For the two House Democrats from Maryland who are running for the U.S. Senate, the tax overhaul bill seemed an unwelcome political gamble.
Only hours before the vote Tuesday night, Rep. Barbara Mikulski said she was still "running the numbers," trying to decide how to vote; Rep. Michael Barnes said he knew how he was going to vote, but did not want to announce it.
Mikulski and Barnes faced this problem: Maryland's steel industry and public employes were dead set against a bill they consider unfair, but Maryland constituents in general favor tax reform, several members of the state's delegation said.
Mikulski said she had recently been contacted by several families who had tried to calculate their taxes under the tax reform proposal. About half would do better under the tax changes, while half would pay more taxes, she said.
In the end, no recorded vote was required for final passage of the bill. But a Mikulski aide said yesterday that the Baltimore representative voted for the tax bill, while a Barnes aide said the Montgomery County representative voted against it. Earlier in the day, both voted against bringing the bill up for consideration.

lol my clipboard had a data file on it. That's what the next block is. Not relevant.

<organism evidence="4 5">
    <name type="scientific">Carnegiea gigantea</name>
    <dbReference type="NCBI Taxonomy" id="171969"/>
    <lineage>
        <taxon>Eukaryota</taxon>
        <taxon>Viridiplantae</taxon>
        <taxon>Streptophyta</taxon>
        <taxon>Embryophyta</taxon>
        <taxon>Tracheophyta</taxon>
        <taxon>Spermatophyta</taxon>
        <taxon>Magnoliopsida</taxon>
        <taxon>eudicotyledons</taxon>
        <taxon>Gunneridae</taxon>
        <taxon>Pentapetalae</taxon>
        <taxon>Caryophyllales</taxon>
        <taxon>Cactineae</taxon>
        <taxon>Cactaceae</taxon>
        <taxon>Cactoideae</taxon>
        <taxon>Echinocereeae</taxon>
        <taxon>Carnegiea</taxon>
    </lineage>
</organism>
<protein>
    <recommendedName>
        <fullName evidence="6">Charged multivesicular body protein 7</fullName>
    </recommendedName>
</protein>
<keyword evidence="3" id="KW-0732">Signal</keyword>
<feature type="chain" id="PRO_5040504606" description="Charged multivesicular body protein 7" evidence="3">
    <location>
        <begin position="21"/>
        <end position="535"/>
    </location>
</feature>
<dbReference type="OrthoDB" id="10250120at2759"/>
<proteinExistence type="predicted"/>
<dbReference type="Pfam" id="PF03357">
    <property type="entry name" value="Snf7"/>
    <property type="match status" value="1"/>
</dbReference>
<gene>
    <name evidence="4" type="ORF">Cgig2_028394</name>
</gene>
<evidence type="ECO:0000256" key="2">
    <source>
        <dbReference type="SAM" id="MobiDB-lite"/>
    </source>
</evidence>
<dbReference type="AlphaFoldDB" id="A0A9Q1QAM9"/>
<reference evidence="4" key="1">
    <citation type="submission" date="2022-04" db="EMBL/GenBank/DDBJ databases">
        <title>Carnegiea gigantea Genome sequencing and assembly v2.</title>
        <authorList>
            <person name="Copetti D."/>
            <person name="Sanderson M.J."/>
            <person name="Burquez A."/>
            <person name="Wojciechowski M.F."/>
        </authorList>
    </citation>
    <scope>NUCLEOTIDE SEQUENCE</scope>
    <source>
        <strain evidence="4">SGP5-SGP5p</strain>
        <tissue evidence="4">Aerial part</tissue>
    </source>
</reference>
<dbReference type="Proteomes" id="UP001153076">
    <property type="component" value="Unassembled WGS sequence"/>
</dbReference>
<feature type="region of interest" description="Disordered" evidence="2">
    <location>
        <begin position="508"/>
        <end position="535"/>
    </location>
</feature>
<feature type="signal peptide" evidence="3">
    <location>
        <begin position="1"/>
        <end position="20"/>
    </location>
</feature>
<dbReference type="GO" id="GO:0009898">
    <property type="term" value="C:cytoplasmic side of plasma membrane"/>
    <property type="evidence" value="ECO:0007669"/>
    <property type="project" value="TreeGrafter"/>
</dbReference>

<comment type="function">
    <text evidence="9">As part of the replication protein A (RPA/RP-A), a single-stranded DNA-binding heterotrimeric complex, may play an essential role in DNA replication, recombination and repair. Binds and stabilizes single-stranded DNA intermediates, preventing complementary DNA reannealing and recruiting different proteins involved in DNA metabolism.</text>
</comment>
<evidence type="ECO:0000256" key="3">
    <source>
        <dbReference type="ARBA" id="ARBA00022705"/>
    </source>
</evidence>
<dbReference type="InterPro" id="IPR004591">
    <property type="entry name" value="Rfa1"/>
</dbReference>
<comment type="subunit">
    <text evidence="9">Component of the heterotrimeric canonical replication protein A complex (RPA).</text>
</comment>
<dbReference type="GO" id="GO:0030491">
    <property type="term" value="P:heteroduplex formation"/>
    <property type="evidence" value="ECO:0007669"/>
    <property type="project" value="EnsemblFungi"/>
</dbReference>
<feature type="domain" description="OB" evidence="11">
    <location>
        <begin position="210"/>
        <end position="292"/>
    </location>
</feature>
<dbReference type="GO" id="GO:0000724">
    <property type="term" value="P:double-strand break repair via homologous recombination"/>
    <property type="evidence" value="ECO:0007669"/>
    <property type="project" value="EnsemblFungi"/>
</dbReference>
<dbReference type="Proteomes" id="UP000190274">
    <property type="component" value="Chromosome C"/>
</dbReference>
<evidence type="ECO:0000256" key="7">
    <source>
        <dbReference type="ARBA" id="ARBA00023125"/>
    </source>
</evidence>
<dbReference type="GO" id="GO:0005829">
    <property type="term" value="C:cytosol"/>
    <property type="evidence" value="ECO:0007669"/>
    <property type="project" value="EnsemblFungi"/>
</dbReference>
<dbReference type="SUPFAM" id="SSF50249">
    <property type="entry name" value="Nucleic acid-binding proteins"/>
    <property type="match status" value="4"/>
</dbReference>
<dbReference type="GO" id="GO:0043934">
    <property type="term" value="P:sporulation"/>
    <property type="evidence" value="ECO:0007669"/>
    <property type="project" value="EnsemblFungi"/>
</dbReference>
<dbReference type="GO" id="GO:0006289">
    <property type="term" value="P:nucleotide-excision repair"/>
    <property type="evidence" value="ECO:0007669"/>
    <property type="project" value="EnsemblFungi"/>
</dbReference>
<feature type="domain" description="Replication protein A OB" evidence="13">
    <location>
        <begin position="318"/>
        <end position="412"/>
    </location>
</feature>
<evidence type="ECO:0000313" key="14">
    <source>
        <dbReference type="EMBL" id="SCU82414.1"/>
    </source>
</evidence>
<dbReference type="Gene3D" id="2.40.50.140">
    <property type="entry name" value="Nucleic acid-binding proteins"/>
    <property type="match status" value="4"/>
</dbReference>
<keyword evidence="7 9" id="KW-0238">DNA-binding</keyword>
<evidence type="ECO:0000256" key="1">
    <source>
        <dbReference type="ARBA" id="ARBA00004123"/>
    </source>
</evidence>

According to Rep. Stan Parris (R-Va.), who was opposed to the legislation, other members of the House complained of similar political discomfort.
"All day long, people were saying: I wish I could have a heart attack or something. Get me out of this trap," Parris said.
He said Republicans were furious that a recorded vote was not required, because many Democrats were going to vote for the bill, despite the fact that it might not play well back home. Now it will be harder to pin them down on the positions they took, Parris said.
"The loss of that recorded vote was a real heartburn exercise for us," he added. "A lot of the members on our side believe that we lost a serious political benefit."